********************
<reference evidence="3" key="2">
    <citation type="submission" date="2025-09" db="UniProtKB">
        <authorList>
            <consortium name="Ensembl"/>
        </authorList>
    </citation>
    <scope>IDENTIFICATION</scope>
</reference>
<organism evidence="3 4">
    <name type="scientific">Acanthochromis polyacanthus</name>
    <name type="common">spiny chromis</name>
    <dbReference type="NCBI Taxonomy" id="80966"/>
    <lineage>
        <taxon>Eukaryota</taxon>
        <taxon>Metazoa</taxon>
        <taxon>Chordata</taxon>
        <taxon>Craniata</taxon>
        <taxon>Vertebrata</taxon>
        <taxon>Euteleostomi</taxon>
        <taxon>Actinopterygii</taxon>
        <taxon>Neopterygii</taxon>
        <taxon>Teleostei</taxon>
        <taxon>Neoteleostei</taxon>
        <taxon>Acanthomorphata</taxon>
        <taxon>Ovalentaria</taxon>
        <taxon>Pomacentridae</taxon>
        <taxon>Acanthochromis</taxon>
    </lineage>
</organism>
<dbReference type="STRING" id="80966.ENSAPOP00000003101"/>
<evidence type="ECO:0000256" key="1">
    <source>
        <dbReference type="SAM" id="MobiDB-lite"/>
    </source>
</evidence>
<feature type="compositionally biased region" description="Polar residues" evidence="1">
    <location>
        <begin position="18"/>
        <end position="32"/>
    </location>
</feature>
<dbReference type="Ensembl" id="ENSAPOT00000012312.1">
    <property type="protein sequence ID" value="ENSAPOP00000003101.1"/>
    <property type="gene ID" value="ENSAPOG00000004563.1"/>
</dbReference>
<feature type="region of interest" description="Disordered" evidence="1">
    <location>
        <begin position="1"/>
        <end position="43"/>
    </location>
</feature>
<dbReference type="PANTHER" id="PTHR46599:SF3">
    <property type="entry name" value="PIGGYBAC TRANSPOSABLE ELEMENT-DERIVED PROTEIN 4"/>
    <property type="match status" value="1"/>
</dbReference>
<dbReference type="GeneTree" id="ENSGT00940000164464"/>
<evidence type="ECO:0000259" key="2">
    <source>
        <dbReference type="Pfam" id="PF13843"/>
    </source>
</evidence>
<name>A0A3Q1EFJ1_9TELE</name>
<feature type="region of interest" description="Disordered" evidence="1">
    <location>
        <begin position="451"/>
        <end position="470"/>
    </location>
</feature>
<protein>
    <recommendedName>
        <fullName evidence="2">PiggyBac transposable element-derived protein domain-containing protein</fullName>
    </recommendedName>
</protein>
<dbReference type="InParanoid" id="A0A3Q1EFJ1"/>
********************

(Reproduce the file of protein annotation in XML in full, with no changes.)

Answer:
<reference evidence="3" key="2">
    <citation type="submission" date="2025-09" db="UniProtKB">
        <authorList>
            <consortium name="Ensembl"/>
        </authorList>
    </citation>
    <scope>IDENTIFICATION</scope>
</reference>
<organism evidence="3 4">
    <name type="scientific">Acanthochromis polyacanthus</name>
    <name type="common">spiny chromis</name>
    <dbReference type="NCBI Taxonomy" id="80966"/>
    <lineage>
        <taxon>Eukaryota</taxon>
        <taxon>Metazoa</taxon>
        <taxon>Chordata</taxon>
        <taxon>Craniata</taxon>
        <taxon>Vertebrata</taxon>
        <taxon>Euteleostomi</taxon>
        <taxon>Actinopterygii</taxon>
        <taxon>Neopterygii</taxon>
        <taxon>Teleostei</taxon>
        <taxon>Neoteleostei</taxon>
        <taxon>Acanthomorphata</taxon>
        <taxon>Ovalentaria</taxon>
        <taxon>Pomacentridae</taxon>
        <taxon>Acanthochromis</taxon>
    </lineage>
</organism>
<dbReference type="STRING" id="80966.ENSAPOP00000003101"/>
<evidence type="ECO:0000256" key="1">
    <source>
        <dbReference type="SAM" id="MobiDB-lite"/>
    </source>
</evidence>
<feature type="compositionally biased region" description="Polar residues" evidence="1">
    <location>
        <begin position="18"/>
        <end position="32"/>
    </location>
</feature>
<dbReference type="Ensembl" id="ENSAPOT00000012312.1">
    <property type="protein sequence ID" value="ENSAPOP00000003101.1"/>
    <property type="gene ID" value="ENSAPOG00000004563.1"/>
</dbReference>
<feature type="region of interest" description="Disordered" evidence="1">
    <location>
        <begin position="1"/>
        <end position="43"/>
    </location>
</feature>
<dbReference type="PANTHER" id="PTHR46599:SF3">
    <property type="entry name" value="PIGGYBAC TRANSPOSABLE ELEMENT-DERIVED PROTEIN 4"/>
    <property type="match status" value="1"/>
</dbReference>
<dbReference type="GeneTree" id="ENSGT00940000164464"/>
<evidence type="ECO:0000259" key="2">
    <source>
        <dbReference type="Pfam" id="PF13843"/>
    </source>
</evidence>
<name>A0A3Q1EFJ1_9TELE</name>
<feature type="region of interest" description="Disordered" evidence="1">
    <location>
        <begin position="451"/>
        <end position="470"/>
    </location>
</feature>
<protein>
    <recommendedName>
        <fullName evidence="2">PiggyBac transposable element-derived protein domain-containing protein</fullName>
    </recommendedName>
</protein>
<dbReference type="InParanoid" id="A0A3Q1EFJ1"/>